If you go to the higher frequency bands such as the mmWave bands of 60,70/80GHz, you’ll be able to kill two birds with one stone:
- You’ll have much wider channels and there will be more channels available. A total of 24GHz of spectrum is available. Gigahertz, not megahertz.
- The free-space loss will be higher, but it will be compensated by a higher antenna gain on both the transmitting and the receiving sides. Therefore higher suppression of the interferer and at the same time higher amplification of the signal, therefore, you’ll get a better signal to noise ratio as well.
In commercially available equipment, the sizes of the channels in V-band (unlicensed 60GHz band) can be anywhere between 250MHz up to 2.1GHz. More than 10x time wider than the theoretical ability of 5GHz systems that range from 20Mhz up to a maximum of 160MHz.
The available spectrum in the V-band in the US is 14GHz. This is more than all other frequency bands summed together. Therefore, many wide, non-overlapping channels are available.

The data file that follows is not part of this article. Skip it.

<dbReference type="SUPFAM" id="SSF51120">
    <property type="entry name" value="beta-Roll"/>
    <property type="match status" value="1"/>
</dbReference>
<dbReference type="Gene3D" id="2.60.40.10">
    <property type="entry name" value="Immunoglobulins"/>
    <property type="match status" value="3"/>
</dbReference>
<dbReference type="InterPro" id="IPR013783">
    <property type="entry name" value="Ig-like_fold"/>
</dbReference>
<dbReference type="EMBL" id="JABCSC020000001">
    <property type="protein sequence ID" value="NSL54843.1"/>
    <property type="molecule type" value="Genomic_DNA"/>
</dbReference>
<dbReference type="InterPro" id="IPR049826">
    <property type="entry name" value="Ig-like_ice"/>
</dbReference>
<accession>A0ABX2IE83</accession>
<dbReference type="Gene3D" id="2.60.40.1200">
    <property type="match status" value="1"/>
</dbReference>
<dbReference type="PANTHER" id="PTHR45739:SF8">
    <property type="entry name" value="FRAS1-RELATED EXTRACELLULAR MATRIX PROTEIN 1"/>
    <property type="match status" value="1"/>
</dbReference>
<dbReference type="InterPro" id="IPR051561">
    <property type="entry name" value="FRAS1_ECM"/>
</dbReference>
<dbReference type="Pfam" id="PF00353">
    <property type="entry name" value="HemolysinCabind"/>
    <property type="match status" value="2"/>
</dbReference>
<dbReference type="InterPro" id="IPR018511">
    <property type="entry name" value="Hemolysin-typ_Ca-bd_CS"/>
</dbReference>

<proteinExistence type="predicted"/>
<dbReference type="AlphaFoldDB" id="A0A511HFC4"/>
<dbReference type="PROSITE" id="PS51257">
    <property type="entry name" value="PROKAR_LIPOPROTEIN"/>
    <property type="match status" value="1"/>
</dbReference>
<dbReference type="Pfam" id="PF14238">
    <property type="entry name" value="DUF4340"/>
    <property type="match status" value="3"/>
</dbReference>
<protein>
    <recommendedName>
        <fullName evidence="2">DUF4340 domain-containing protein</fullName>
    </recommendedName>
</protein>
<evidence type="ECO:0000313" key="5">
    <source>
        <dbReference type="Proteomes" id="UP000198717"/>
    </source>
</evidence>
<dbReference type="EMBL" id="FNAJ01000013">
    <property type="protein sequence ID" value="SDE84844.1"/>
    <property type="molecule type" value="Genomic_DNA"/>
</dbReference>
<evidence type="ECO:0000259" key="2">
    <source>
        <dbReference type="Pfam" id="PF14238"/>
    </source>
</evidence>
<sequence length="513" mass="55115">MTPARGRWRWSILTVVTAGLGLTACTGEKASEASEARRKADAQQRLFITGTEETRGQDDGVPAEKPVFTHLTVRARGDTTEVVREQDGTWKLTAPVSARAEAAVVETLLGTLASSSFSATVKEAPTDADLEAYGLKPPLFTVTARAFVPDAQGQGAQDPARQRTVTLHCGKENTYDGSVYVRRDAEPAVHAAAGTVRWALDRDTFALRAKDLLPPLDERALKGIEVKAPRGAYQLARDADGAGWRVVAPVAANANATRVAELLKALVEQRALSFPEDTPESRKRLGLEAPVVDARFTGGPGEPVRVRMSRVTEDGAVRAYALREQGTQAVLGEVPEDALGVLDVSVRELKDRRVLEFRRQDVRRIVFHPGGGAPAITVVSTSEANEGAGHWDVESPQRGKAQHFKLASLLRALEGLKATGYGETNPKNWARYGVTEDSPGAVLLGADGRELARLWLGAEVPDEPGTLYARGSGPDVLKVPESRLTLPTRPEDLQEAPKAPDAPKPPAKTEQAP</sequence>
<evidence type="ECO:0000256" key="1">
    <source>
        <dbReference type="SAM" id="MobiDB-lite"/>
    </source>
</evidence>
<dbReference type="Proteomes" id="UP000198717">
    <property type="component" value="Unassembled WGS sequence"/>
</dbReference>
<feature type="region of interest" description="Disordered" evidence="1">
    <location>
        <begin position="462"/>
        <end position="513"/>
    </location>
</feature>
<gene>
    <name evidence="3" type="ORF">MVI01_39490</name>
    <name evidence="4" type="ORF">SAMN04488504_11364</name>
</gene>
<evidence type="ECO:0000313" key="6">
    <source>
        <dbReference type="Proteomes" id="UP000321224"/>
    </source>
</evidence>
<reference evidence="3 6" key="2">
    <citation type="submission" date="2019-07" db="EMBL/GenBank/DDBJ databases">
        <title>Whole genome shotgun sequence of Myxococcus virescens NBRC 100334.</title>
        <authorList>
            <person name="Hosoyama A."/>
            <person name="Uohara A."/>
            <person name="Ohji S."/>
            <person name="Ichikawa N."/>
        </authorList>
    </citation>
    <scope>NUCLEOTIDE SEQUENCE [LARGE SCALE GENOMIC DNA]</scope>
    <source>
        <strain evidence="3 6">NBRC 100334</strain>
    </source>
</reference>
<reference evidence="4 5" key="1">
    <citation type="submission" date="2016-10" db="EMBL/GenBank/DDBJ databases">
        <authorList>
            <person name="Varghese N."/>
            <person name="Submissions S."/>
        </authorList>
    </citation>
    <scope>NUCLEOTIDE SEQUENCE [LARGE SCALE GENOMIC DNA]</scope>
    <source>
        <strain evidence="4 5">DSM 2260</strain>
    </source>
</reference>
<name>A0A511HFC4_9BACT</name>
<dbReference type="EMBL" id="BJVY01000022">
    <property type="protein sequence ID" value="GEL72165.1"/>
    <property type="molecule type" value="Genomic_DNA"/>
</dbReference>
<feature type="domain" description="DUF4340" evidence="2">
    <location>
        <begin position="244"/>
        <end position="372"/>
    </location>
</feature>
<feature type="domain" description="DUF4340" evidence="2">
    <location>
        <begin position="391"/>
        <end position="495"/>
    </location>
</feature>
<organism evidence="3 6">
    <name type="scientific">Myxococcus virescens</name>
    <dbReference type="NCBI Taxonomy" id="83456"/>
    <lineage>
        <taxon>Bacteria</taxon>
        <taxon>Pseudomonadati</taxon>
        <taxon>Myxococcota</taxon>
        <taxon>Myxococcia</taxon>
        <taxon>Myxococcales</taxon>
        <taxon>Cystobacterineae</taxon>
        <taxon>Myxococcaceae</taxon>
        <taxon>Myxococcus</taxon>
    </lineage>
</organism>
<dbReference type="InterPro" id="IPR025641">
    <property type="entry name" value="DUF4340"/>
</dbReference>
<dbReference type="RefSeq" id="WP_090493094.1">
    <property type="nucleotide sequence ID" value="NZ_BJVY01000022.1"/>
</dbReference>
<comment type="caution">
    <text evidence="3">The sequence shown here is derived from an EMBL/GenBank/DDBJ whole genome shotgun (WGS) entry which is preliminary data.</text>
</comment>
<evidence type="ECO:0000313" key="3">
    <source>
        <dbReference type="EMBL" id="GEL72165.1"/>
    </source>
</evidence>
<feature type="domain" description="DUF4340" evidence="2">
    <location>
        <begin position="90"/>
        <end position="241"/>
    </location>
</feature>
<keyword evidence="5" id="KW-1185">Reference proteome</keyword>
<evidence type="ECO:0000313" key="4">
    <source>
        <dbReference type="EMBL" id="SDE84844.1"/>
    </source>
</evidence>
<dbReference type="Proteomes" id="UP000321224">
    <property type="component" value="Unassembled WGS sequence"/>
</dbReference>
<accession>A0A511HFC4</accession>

The same situation exists with the lightly licensed E-band frequencies. Commercially available products utilize 2GHz channels, delivering an interference-free 10Gbps FD connection.
Another thing to consider is the equipment cost. In traditional Microwave systems, the widest channel in the US is 80MHz. Which is commonly not available due to congestion of already deployed radios. Therefore to increase the capacity one needs to g to very high modulation schemes such as 1024 QAM, which require bery high end components. This in turn drives the cost points of the systems to thousands of dollars. It is time to reconsider your connectivity strategy.
There is a very small chance you have not heard about mmWave before.